One delight of the summertime countryside in France is discovering unique local wares and produce that, while they are often available in Paris and from web sites, can really only be appreciated as part of the imminent scene where the item originated, that is, as part of the people, the sights and smells. A ripe June cherry clutched from a tree in the Drôme département compares little with another plucked from the same tree but then shipped north to a Paris market. We could get into a lively discussion about the ramifications of this kind of fresh but, suffice it to say, I’ve tried both and the “on the spot” sampling wins hands down.
Another example comes from the Alpes region and concerns the Génépi. Génépi is the general term given by residents to the strain of yellow wildflowers of the Artemisa variety found in the Haute Savoie, France’s Alpine département better known for winter sports and getaways. In summer, a plethora of small bunched yellow flowers atop tall green stalks push forth from rocky cracks and across valleys with panoramas of snow-tipped distant mountains, and create a visual majesty hard to capture on film let alone garner via dried arrangements and liqueurs. Though they grow wild, bestowing the region with fleeting scents of peppermint and bitters, there are restrictions on its procurement.
Nonetheless, the locals have succeeded in creating of this wildflower all kinds of goodies, the most well known being a pale yellow digestif called, and why not, Génépi. Macerated with alcohol, Génépi is a bitter sweet pale yellow drink that sooths in summer and warms in winters.
Although there are a number of commercial producers, many residents and restaurant owners in the Haute Savoie produce their own. Each mountaineer has his own “secret” recipe for Génépi, but the rule of thumb for each liter is 40 flowers, 40 grams sugar, 40 percent alcohol by volume. La Grande Chartreuse Monks, who have been distillers for four centuries, in the 1980s created their own secret Génépi recipe, derived from several macerations and distillations.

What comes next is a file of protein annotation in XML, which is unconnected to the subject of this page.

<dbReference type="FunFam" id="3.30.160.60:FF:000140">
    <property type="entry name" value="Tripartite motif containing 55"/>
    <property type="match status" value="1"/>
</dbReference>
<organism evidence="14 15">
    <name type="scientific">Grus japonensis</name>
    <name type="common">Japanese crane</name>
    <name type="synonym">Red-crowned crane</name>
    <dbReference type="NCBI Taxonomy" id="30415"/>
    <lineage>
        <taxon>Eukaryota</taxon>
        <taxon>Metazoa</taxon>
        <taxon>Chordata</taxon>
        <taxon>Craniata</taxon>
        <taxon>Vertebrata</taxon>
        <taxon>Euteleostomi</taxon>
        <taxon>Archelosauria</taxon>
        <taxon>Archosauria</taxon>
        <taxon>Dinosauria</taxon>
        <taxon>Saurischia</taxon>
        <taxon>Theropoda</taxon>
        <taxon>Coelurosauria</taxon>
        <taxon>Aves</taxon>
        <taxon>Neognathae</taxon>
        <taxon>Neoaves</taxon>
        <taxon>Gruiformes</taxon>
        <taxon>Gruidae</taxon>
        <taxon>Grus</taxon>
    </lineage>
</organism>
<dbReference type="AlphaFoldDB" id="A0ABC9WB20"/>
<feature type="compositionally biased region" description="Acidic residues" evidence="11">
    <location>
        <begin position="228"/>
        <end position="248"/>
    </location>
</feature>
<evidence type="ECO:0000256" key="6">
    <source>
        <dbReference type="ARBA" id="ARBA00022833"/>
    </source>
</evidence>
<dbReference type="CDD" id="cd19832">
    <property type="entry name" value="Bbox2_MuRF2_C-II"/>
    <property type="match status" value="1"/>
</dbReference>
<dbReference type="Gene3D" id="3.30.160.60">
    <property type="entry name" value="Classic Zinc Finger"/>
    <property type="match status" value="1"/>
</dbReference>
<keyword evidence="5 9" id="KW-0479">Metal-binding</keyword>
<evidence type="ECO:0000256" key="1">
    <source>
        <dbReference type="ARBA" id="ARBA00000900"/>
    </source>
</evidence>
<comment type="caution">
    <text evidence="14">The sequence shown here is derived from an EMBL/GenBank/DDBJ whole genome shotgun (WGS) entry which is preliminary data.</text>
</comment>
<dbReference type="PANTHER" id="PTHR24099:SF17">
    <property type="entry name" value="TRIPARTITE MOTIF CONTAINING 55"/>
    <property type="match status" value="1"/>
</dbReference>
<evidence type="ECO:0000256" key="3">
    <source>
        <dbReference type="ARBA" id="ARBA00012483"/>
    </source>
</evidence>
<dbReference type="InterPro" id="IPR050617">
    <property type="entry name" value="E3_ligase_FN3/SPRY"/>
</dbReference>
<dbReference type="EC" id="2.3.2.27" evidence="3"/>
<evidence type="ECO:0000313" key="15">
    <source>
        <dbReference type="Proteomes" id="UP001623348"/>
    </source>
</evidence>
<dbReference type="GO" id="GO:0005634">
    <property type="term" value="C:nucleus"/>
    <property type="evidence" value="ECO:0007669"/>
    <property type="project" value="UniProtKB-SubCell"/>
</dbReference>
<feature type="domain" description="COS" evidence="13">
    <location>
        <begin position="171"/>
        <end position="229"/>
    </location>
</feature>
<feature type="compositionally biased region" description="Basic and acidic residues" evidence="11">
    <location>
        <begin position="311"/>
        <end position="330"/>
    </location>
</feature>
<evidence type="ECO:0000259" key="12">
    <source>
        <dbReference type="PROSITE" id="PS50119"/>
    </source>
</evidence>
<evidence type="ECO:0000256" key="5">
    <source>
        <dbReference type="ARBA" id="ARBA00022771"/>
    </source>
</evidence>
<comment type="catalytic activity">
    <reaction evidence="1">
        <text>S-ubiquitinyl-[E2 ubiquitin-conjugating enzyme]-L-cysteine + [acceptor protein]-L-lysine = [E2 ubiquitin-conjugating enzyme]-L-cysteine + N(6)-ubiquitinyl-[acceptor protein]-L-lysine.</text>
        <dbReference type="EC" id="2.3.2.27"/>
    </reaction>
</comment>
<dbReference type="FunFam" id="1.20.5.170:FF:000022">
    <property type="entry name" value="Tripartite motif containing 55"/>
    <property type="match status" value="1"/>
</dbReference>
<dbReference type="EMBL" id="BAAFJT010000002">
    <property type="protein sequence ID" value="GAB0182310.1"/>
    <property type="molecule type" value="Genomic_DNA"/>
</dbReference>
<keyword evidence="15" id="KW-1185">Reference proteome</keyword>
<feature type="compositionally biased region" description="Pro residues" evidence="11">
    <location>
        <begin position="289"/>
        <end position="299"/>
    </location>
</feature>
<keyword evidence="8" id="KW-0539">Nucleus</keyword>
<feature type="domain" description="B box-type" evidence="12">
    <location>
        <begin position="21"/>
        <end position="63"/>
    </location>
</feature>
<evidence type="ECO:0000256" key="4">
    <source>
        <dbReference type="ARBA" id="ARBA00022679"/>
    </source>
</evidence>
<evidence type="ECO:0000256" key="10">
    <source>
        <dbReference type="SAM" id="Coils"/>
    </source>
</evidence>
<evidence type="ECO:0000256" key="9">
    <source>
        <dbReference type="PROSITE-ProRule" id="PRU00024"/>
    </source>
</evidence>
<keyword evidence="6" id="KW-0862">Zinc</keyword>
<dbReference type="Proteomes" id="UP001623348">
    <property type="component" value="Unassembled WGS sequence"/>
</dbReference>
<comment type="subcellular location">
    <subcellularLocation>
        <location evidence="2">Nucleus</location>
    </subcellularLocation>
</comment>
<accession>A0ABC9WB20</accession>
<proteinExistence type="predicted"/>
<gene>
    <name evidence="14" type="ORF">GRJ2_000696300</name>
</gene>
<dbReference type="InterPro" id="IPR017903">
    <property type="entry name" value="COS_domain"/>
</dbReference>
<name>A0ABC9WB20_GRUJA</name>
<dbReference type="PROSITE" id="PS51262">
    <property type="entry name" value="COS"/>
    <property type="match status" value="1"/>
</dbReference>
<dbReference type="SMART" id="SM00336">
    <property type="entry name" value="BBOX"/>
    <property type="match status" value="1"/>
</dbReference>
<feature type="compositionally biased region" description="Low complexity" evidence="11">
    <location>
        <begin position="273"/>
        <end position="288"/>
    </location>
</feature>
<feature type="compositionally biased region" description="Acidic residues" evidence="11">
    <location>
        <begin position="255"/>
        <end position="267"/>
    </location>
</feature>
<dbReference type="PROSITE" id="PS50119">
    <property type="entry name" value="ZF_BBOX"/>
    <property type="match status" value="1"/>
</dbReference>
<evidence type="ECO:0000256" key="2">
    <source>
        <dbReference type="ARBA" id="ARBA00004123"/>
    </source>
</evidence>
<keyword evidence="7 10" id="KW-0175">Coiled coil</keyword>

I recently was the grateful recipient of a package of Génépi bonbons (see picture), a gift from Parisian friends returning from their annual ski vacation. The hard candy, once sucked on, gave way to a liquid of a flavor, sort of éphémère (fleeting) as the French say, but with a bit of a punch and a shock of heat that told me one was enough. Try this as a surprise gift to your friends, that is once you exhaust all the popular foie gras, saucisse, wines, and other goodies with which we stuff luggage for our return from discovering la belle France.
Kathleen Burke is a writer and lover of France who lives in Paris and Massachusetts.
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